A few of you were mad I omitted “Taxi,” and “Mad About You,” and M-A-S-H,” and on the first two I see your argument, but I just never got the appeal of Alan Alda and crew working to save lives during the Korean War. I mean, I get why people loved it, but it just never did it for me.

Now, since dramas deserve equal time, I present my five favorite one-hour shows of all time.

5. L.A. Law: The greatest show of my childhood, and one I used to beg to be allowed to stay up late for. Sleazy but lovable Arnie Becker. Straight-laced legal wizard Michael Kuzak. Tough-as-nails prosecutor Grace Van Owen. Crotchety old Douglas Brackman. Tax attorney Stuart Markowitz and his bride, Ann Kelsey.
These were the brilliant legal minds of Mackenzie Brackman, and they brought the funny, the serious and the heart-tugging emotions every week. Thursday nights at 10, I felt like I was getting a glimpse into “grown-up world” television. “L.A. Law” never patronized its viewers, always brought interesting cases, and was the forerunner of so many of today’s legal dramas.
It’s entirely possible that my friends Marc, Andrew and I were the only 12-year-olds in America debating Arnie’s sex life and Abby looking for her kidnapped son, but man did we love that show.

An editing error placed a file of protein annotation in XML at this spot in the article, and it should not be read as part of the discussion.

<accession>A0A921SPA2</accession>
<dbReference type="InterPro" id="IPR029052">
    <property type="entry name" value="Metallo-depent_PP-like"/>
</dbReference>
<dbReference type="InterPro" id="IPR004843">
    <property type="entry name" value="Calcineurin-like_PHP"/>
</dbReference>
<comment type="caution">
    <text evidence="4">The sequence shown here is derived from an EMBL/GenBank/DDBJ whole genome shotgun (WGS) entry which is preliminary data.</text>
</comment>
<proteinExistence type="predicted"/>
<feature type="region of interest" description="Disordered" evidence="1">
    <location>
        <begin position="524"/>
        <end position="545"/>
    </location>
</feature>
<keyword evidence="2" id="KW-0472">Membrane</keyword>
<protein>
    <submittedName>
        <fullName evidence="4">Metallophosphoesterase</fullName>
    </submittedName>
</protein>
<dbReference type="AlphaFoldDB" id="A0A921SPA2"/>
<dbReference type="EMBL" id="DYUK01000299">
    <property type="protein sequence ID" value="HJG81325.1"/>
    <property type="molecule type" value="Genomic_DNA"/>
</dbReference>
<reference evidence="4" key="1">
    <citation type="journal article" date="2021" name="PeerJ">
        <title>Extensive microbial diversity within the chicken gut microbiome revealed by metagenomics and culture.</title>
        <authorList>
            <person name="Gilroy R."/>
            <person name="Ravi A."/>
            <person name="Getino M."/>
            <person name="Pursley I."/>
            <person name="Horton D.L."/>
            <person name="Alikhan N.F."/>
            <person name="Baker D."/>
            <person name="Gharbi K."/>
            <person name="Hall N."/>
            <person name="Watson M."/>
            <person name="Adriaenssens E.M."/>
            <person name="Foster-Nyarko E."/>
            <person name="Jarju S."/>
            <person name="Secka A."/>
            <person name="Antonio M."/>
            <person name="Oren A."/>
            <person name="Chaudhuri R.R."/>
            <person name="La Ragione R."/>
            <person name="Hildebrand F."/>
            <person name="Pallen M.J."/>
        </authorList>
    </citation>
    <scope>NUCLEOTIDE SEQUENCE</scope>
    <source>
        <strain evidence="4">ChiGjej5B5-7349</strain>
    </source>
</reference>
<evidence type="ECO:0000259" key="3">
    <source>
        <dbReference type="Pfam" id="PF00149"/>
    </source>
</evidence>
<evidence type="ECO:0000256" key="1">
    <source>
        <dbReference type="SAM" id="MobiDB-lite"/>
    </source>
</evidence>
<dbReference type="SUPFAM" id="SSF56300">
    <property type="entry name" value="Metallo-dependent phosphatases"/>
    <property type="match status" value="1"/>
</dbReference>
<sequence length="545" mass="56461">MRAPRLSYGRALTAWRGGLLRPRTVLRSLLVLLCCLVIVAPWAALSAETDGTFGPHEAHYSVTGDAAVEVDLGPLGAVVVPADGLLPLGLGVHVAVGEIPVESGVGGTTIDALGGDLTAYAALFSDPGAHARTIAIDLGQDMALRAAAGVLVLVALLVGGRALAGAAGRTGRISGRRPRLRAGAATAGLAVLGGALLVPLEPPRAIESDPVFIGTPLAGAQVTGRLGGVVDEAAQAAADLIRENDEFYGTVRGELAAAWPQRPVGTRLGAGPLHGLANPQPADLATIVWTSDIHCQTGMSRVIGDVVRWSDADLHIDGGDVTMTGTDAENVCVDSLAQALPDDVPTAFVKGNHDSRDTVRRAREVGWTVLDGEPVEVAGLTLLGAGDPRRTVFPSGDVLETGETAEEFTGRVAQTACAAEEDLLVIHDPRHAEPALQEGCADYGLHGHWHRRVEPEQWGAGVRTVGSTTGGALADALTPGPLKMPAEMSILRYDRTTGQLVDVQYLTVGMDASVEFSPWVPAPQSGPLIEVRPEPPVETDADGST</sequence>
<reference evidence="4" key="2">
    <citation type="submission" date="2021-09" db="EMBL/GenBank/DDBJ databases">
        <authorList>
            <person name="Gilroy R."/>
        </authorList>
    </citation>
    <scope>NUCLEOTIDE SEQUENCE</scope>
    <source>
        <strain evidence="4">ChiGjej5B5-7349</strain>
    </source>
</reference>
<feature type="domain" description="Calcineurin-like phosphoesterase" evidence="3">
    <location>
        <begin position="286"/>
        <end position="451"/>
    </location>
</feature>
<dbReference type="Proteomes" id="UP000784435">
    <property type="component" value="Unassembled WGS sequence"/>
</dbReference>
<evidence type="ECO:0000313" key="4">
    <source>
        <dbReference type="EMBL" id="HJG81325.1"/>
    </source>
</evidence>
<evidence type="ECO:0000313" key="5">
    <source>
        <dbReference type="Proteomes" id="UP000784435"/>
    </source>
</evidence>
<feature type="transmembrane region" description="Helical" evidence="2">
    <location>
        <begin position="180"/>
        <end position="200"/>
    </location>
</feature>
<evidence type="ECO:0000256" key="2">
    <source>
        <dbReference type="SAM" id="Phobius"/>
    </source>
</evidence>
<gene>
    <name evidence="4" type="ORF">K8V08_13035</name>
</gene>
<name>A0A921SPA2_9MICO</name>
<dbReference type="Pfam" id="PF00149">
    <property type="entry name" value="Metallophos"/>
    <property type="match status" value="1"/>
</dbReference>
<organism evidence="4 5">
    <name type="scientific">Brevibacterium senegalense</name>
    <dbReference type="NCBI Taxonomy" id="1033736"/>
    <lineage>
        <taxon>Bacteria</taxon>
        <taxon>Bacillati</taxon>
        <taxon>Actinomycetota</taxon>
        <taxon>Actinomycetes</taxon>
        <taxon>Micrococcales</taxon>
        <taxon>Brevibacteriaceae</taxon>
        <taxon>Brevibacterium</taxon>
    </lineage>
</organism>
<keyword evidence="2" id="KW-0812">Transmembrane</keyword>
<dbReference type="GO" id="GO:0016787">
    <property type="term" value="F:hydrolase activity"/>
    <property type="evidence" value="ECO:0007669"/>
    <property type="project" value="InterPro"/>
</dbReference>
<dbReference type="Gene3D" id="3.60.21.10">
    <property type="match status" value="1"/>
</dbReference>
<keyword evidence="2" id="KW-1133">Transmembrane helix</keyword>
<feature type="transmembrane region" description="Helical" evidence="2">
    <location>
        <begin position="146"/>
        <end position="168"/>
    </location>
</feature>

I miss it still.

4. Friday Night Lights: One of three shows on my list that I didn’t discover until very late in its original run, or after it was over, the tribulations, joys and heartache of the Dillon Panthers, and everyone around the east Texas football team, was simply sensational. I’ve never seen a show beloved by such a cross-section of people as this one; Kyle MacLachlan as Eric Taylor, and Connie Britton as Tammy (aka Mrs. Coach) led an incredible cast, the writing was sensational, and it pulled on your emotions like few others.

The scene that hooked me for good was early in the first season, in the third episode, when Taylor had his team run up and down a hill in the rain while screaming at them.
Clear eyes, full hearts, can’t lose.
If you’ve never seen it, the whole run of the series is on Netflix. So good.

3. Breaking Bad: I’m cheating a little here because my wife and I aren’t finished with all five seasons of this glorious show (right now we’re three episodes away from the end of season 4), but it’s been so incredible, living up to all the hype so many people in my life have promised, that it’s already No. 3 on my list, and quite possibly moving up.
A high school chemistry teacher stricken with cancer, his troubled but good-hearted (mostly) protege, and an indelible cast of drug dealers, lawyers and family members have made this probably the best piece of television made in the past decade.
Just as everyone told me, Season 1 was really good, Season 2 was better, Season 3 was even better, and Season 4 blows them all away (yep, it’s incredible).
There isn’t a single flaw in this show, and it’s so beautifully constructed that most of the time when the episodes end my wife and I are both open-mouthed, jaws dropping, uttering “Wow.”

2. The West Wing: I’ve always told myself that this and my No. 1 choice were dead even in every way, but if I absolutely had to choose, the Jed Bartlet administration comes in second. Loved this show from the minute I first started watching, at the start of season 2, and its first four seasons were so incredible I could (and have) watched them on reruns dozens of times.